Yeah. The problem is, when you look at the data, the “role” obesity plays usually seems to be “back row of the chorus,” but both the reporting and the research keep trying to force it into the lead.

35 thoughts on “Fat Causes Cancer! Except when It Prevents It! Or Has Dick-all to Do with It! But Didn’t You Hear Us? FAT CAUSES CANCER!

  1. The same page refresh that pulled this post into my feed reader is the one that also pulled down two articles from a news feed: Obesity Found To Be A Risk Factor For Multiple Myeloma – Science Daily and Obesity Not Associated with More Aggressive Prostate Cancer – Cancer Consultants.

    Haven’t read any of the above yet (and will probably read them and think of a dozen other things i wish i’d said instead, but ultimately feel like a doofus for making multiple comments), but am mildly overwhelmed by the preponderance of ZOMGFAT=CANCER. Cancer is no longer the death sentence it used to be, but still not a walk in the park, and still used to scare the bejeezus outta everyone. Back in the 80s and 90s, they couldn’t make up their minds about whether or not eggs caused or prevented cancer, ditto that for bran and half a dozen other foodstuffs.

    I’m just too damn tired of all of the scare tactics. It bothers me that so many people don’t see the patterns, that they still fall for it, still buy into every last drop of terror. It’s enough to make a girl want to find a nice cave somewhere out in the wilderness.

  2. Poking around, I was struck by the massaging of “fact” presentation at cancer.org’s “What Are the Risk Factors for Ovarian Cancer?”:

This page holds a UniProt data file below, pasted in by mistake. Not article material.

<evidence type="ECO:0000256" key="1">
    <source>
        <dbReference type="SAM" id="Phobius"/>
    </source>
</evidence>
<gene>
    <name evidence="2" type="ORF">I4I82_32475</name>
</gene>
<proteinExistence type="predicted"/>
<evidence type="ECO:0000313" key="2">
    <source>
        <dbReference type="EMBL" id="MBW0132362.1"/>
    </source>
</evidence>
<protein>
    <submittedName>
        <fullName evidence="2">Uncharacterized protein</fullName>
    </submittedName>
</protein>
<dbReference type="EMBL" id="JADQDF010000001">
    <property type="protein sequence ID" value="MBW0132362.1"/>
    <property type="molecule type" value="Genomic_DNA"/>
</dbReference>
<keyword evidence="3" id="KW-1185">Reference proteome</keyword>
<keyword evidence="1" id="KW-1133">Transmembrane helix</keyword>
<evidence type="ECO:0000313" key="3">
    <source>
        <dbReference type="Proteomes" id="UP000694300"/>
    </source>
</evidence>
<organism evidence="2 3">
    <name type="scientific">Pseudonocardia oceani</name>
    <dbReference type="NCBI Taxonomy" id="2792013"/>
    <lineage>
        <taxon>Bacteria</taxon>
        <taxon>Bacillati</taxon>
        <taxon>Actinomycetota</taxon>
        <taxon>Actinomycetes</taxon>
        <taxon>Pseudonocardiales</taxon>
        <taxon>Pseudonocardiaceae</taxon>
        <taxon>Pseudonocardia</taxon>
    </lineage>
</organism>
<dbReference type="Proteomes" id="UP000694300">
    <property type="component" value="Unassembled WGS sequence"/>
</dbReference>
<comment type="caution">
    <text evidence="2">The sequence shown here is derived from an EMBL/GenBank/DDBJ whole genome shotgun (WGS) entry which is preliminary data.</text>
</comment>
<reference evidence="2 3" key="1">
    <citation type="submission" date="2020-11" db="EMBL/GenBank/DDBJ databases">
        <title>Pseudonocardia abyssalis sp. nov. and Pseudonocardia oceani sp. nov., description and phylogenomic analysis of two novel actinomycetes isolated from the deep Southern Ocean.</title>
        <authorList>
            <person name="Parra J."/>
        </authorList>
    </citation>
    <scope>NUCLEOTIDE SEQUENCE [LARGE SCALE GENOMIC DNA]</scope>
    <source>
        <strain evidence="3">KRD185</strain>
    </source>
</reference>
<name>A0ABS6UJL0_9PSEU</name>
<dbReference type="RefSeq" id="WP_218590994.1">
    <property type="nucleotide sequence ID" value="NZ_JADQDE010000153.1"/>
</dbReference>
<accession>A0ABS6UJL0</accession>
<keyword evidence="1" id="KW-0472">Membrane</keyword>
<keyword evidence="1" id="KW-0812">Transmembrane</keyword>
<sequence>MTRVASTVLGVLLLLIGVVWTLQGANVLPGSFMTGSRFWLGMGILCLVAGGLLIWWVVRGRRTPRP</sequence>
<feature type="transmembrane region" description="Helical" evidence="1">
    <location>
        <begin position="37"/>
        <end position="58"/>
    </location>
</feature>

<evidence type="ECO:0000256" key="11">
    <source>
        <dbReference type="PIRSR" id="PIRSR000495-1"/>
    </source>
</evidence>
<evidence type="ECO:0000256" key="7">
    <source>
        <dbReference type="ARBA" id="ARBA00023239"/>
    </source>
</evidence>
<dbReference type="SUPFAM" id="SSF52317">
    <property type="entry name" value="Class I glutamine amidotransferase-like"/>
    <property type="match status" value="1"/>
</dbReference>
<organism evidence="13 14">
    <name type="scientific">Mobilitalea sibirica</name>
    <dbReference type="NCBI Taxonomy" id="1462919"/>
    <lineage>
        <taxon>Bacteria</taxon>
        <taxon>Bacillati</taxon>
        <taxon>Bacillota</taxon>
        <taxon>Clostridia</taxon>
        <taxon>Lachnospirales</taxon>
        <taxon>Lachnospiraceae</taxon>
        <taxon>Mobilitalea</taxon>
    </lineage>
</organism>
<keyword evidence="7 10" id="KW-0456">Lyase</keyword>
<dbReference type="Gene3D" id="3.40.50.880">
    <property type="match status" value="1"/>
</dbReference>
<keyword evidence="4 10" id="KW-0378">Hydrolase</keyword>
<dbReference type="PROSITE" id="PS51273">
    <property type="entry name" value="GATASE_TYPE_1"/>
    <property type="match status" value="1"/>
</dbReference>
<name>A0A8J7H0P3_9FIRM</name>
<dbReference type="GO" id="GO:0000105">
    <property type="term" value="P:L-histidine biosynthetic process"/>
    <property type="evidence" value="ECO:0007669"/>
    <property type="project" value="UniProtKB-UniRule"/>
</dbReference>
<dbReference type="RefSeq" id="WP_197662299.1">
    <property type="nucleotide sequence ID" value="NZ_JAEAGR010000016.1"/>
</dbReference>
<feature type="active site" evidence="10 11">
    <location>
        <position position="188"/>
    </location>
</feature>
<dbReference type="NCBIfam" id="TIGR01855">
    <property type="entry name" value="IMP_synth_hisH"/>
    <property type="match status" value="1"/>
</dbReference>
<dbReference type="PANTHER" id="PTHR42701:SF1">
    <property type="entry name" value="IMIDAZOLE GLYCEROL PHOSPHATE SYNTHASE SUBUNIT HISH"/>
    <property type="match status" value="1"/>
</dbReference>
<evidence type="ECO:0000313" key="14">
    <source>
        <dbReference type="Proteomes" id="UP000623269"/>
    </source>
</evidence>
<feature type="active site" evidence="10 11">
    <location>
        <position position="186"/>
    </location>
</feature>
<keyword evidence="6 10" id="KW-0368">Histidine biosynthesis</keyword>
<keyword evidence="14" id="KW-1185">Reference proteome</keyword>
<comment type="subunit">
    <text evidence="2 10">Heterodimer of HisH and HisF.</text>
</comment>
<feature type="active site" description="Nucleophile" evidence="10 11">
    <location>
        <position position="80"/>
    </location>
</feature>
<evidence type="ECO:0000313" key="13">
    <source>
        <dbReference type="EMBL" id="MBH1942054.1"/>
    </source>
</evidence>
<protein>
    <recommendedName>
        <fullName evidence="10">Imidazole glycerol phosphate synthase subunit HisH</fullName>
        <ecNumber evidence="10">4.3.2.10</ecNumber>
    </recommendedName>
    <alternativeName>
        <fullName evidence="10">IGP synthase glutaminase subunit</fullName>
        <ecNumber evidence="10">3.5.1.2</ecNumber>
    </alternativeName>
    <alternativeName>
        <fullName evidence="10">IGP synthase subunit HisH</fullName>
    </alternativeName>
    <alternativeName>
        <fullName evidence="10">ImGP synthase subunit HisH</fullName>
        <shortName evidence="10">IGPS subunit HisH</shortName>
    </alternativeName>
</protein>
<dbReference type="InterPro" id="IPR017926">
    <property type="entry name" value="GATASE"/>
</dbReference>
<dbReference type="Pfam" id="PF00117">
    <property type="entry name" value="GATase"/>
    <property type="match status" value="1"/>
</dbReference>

Risk factor two: “A study from the American Cancer Society found a higher rate of death from ovarian cancer in obese women. The risk was increased by 50% in the heaviest women.”

    Right down the bottom of the page: “A recent study suggested that using estrogen replacement therapy (ERT) increases the risk of developing ovarian cancer, and that the risk increases with continued use. The risk among women who used ERT for longer than 10 years was almost double that of women who had never used it, and the risk among those who used it for 20 years or more was tripled. (Remember, however, that the average lifetime risk for ovarian cancer is only about 2%.) Most of these findings have been for women taking estrogen alone, not for those taking combined progesterone and estrogen. The increased risk is less certain for women taking both drugs. Because there have not been enough women studied, doctors are not sure that estrogens do increase the risk of ovarian cancer.”

  3. lauredhel, it’s always important to keep a sense of perspective about statistics, unless that sense of perspective would make you decide to get fat!

    That’s what always strikes me… the admonitions not to go around getting fat just because it turns out to be kinda good for you sometimes. Not to mention the obvious straw-grasping when they try to come up with reasons why you should continue to fight your body, despite mounting evidence that you shouldn’t.

  4. Cancer is no longer the death sentence it used to be, but still not a walk in the park, and still used to scare the bejeezus outta everyone.

    Lindsay, while I agree with you about the scare tactics, and suspect you’re right that on the whole, average mortality rates from all forms of cancer have dropped, there are still plenty of kinds of cancer that remain essentially a death sentence.